Thinking about Bones and Raw Food Diet for your cat? Do some homework.

By on June 26, 2016

A guest writer has weighed in on feeding pets a bones and raw food (BARF) diet. Read and do a little research yourself to decide whether this diet is right for you and your pets.

When it comes to finding good repair services and restaurants, not necessarily in that order, I’ve always regarded work of mouth endorsements as the best kind of referral. But I hadn’t as yet used the method for choosing pet food although I had become increasingly concerned about the quality of cat food, having watched helplessly for 40+ years as cat after cat I’d come to love, sooner or later, succumbed to cancer. Indoor cat, outdoor cat; this brand, that brand; plastic dish, metal dish, china dish; it didn’t seem to matter, one form of cancer or another eventually took each of them – the last one at the heartbreakingly young age of 5. So I’d narrowed it down to the quality of the food, and was only feeding Marcel and Marceau, my current roomies, black and white tuxedo brothers, “premium brands.”

Now while my sister-in-law’s sister had long been issuing unsolicited word-of-mouth referrals, extolling the virtues of the BARF (bones and raw food) diet she was feeding her itsy-bitsy poodle mixes, somehow I couldn’t see the brothers eating raw meat. Then the stars of the universe convened and I found myself inexplicitly drawn to my very first dog, Marcos, a rescued shepherd-mix who was said to be 8 (or 9?). Marcos graced my house with love, and eventually consented to being domesticated (bossed around) by the brothers. He was the ideal addition to our happy household – if you didn’t count the hour or so following his dinner each evening.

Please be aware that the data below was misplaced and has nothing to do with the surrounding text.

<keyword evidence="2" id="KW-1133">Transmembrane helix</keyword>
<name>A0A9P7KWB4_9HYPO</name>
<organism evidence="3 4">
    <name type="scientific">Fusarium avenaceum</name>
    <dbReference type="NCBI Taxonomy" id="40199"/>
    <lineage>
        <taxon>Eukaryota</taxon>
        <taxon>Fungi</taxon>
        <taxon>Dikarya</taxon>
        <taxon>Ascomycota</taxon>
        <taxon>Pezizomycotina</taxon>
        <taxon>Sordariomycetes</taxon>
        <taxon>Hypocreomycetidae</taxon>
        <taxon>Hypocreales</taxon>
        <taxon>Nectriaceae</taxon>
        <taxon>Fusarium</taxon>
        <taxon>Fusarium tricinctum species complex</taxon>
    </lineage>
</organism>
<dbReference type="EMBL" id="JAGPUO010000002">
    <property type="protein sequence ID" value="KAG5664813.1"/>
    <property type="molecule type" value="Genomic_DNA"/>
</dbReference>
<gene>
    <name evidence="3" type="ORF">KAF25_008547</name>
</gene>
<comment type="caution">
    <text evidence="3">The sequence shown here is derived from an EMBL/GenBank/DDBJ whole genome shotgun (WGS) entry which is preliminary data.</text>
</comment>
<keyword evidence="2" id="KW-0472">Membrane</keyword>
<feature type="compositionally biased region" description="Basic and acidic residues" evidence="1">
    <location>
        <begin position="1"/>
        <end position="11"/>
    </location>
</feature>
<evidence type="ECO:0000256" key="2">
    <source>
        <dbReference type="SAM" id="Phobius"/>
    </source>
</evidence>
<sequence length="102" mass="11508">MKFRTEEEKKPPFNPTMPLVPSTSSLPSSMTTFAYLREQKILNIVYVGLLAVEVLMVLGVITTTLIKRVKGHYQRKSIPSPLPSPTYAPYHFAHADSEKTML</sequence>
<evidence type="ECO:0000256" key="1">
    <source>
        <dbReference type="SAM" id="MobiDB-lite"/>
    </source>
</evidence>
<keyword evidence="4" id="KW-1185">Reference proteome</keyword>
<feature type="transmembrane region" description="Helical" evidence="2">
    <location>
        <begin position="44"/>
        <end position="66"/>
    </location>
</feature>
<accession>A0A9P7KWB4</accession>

Tummy full, he’d retire to the bed in the spare room he’d appropriated on day one; a sanctuary Marcel and Marceau conceded to him. Ten, maybe fifteen minutes would pass before the dreaded sounds would issue forth, then, the odor wafting through the house would confirm that, once again, Marcos had gas. I switched foods, and while some worked for a week or two – the flatulence would return, sometimes accompanied by signs of discomfort. Fearing that he might eventually develop bloat, also known as gastric torsion, a fatal condition suffered by large barrel-chested dogs in which the stomach rotates and twists upon itself, I decided to explore a raw diet. Needless to say, I was delighted to discover that the brand of raw food my sister-in-law’s sister bought frozen was also available in a freeze-dried raw formula. I bought it, and gradually added it to Marcos’s diet until it totally replaced the canned food. His flatulence and discomfort decreased until it ceased to exist.